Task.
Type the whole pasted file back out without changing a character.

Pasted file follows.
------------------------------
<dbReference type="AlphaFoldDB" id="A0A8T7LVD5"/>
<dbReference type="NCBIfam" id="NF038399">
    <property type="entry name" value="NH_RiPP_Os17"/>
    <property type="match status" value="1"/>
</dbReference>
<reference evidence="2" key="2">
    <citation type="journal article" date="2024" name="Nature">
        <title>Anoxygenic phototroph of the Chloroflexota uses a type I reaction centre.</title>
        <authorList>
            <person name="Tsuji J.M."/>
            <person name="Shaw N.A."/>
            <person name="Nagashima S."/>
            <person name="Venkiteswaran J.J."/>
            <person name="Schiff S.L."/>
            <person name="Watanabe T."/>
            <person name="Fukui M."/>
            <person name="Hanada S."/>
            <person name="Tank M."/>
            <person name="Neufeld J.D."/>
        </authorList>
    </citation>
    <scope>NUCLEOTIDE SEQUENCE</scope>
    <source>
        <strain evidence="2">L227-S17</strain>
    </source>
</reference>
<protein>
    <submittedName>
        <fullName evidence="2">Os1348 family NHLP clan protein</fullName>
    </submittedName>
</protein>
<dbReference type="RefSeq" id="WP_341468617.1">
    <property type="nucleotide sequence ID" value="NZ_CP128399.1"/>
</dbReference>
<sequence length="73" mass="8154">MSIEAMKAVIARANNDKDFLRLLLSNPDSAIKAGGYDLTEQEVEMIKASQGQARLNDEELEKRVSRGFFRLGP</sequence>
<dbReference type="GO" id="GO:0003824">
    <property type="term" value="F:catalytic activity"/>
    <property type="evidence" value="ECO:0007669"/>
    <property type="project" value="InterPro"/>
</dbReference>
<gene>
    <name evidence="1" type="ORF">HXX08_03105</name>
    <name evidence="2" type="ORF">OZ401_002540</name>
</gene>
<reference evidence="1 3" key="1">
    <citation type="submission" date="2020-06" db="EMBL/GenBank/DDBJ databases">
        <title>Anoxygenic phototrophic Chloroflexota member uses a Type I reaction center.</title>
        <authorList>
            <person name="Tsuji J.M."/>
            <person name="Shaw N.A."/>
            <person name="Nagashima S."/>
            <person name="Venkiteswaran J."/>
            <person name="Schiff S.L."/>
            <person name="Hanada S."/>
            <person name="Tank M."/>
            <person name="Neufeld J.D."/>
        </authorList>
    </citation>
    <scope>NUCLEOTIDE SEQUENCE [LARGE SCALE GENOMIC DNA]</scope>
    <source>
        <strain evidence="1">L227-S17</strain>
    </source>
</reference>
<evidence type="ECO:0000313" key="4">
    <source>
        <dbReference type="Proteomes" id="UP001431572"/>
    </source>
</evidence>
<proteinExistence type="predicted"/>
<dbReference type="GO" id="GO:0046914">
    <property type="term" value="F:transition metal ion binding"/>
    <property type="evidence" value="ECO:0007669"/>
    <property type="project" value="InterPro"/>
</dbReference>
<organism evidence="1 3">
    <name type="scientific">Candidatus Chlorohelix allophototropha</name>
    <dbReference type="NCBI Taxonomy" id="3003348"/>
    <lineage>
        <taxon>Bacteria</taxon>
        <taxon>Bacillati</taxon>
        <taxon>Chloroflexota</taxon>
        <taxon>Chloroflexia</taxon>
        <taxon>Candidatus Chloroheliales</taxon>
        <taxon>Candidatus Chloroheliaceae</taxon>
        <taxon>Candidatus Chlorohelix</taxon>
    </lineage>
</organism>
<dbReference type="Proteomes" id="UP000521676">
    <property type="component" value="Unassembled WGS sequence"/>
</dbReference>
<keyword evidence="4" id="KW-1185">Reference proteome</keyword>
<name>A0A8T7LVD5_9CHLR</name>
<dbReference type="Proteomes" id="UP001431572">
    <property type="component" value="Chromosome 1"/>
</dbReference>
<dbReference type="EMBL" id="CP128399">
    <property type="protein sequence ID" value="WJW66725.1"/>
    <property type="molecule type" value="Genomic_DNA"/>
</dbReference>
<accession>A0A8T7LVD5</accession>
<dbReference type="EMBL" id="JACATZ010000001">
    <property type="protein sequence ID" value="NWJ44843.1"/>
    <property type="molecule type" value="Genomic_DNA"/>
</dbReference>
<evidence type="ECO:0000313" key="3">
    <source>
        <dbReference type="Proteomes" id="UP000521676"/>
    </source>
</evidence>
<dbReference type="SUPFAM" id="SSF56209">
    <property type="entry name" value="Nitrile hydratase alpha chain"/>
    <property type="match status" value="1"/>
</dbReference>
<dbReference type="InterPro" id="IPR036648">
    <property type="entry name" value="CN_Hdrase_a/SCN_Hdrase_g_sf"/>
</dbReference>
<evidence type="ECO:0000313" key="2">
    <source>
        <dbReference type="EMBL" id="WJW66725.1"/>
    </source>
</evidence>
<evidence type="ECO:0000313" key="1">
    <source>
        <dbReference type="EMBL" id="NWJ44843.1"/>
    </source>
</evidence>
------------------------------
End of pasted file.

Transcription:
<dbReference type="AlphaFoldDB" id="A0A8T7LVD5"/>
<dbReference type="NCBIfam" id="NF038399">
    <property type="entry name" value="NH_RiPP_Os17"/>
    <property type="match status" value="1"/>
</dbReference>
<reference evidence="2" key="2">
    <citation type="journal article" date="2024" name="Nature">
        <title>Anoxygenic phototroph of the Chloroflexota uses a type I reaction centre.</title>
        <authorList>
            <person name="Tsuji J.M."/>
            <person name="Shaw N.A."/>
            <person name="Nagashima S."/>
            <person name="Venkiteswaran J.J."/>
            <person name="Schiff S.L."/>
            <person name="Watanabe T."/>
            <person name="Fukui M."/>
            <person name="Hanada S."/>
            <person name="Tank M."/>
            <person name="Neufeld J.D."/>
        </authorList>
    </citation>
    <scope>NUCLEOTIDE SEQUENCE</scope>
    <source>
        <strain evidence="2">L227-S17</strain>
    </source>
</reference>
<protein>
    <submittedName>
        <fullName evidence="2">Os1348 family NHLP clan protein</fullName>
    </submittedName>
</protein>
<dbReference type="RefSeq" id="WP_341468617.1">
    <property type="nucleotide sequence ID" value="NZ_CP128399.1"/>
</dbReference>
<sequence length="73" mass="8154">MSIEAMKAVIARANNDKDFLRLLLSNPDSAIKAGGYDLTEQEVEMIKASQGQARLNDEELEKRVSRGFFRLGP</sequence>
<dbReference type="GO" id="GO:0003824">
    <property type="term" value="F:catalytic activity"/>
    <property type="evidence" value="ECO:0007669"/>
    <property type="project" value="InterPro"/>
</dbReference>
<gene>
    <name evidence="1" type="ORF">HXX08_03105</name>
    <name evidence="2" type="ORF">OZ401_002540</name>
</gene>
<reference evidence="1 3" key="1">
    <citation type="submission" date="2020-06" db="EMBL/GenBank/DDBJ databases">
        <title>Anoxygenic phototrophic Chloroflexota member uses a Type I reaction center.</title>
        <authorList>
            <person name="Tsuji J.M."/>
            <person name="Shaw N.A."/>
            <person name="Nagashima S."/>
            <person name="Venkiteswaran J."/>
            <person name="Schiff S.L."/>
            <person name="Hanada S."/>
            <person name="Tank M."/>
            <person name="Neufeld J.D."/>
        </authorList>
    </citation>
    <scope>NUCLEOTIDE SEQUENCE [LARGE SCALE GENOMIC DNA]</scope>
    <source>
        <strain evidence="1">L227-S17</strain>
    </source>
</reference>
<evidence type="ECO:0000313" key="4">
    <source>
        <dbReference type="Proteomes" id="UP001431572"/>
    </source>
</evidence>
<proteinExistence type="predicted"/>
<dbReference type="GO" id="GO:0046914">
    <property type="term" value="F:transition metal ion binding"/>
    <property type="evidence" value="ECO:0007669"/>
    <property type="project" value="InterPro"/>
</dbReference>
<organism evidence="1 3">
    <name type="scientific">Candidatus Chlorohelix allophototropha</name>
    <dbReference type="NCBI Taxonomy" id="3003348"/>
    <lineage>
        <taxon>Bacteria</taxon>
        <taxon>Bacillati</taxon>
        <taxon>Chloroflexota</taxon>
        <taxon>Chloroflexia</taxon>
        <taxon>Candidatus Chloroheliales</taxon>
        <taxon>Candidatus Chloroheliaceae</taxon>
        <taxon>Candidatus Chlorohelix</taxon>
    </lineage>
</organism>
<dbReference type="Proteomes" id="UP000521676">
    <property type="component" value="Unassembled WGS sequence"/>
</dbReference>
<keyword evidence="4" id="KW-1185">Reference proteome</keyword>
<name>A0A8T7LVD5_9CHLR</name>
<dbReference type="Proteomes" id="UP001431572">
    <property type="component" value="Chromosome 1"/>
</dbReference>
<dbReference type="EMBL" id="CP128399">
    <property type="protein sequence ID" value="WJW66725.1"/>
    <property type="molecule type" value="Genomic_DNA"/>
</dbReference>
<accession>A0A8T7LVD5</accession>
<dbReference type="EMBL" id="JACATZ010000001">
    <property type="protein sequence ID" value="NWJ44843.1"/>
    <property type="molecule type" value="Genomic_DNA"/>
</dbReference>
<evidence type="ECO:0000313" key="3">
    <source>
        <dbReference type="Proteomes" id="UP000521676"/>
    </source>
</evidence>
<dbReference type="SUPFAM" id="SSF56209">
    <property type="entry name" value="Nitrile hydratase alpha chain"/>
    <property type="match status" value="1"/>
</dbReference>
<dbReference type="InterPro" id="IPR036648">
    <property type="entry name" value="CN_Hdrase_a/SCN_Hdrase_g_sf"/>
</dbReference>
<evidence type="ECO:0000313" key="2">
    <source>
        <dbReference type="EMBL" id="WJW66725.1"/>
    </source>
</evidence>
<evidence type="ECO:0000313" key="1">
    <source>
        <dbReference type="EMBL" id="NWJ44843.1"/>
    </source>
</evidence>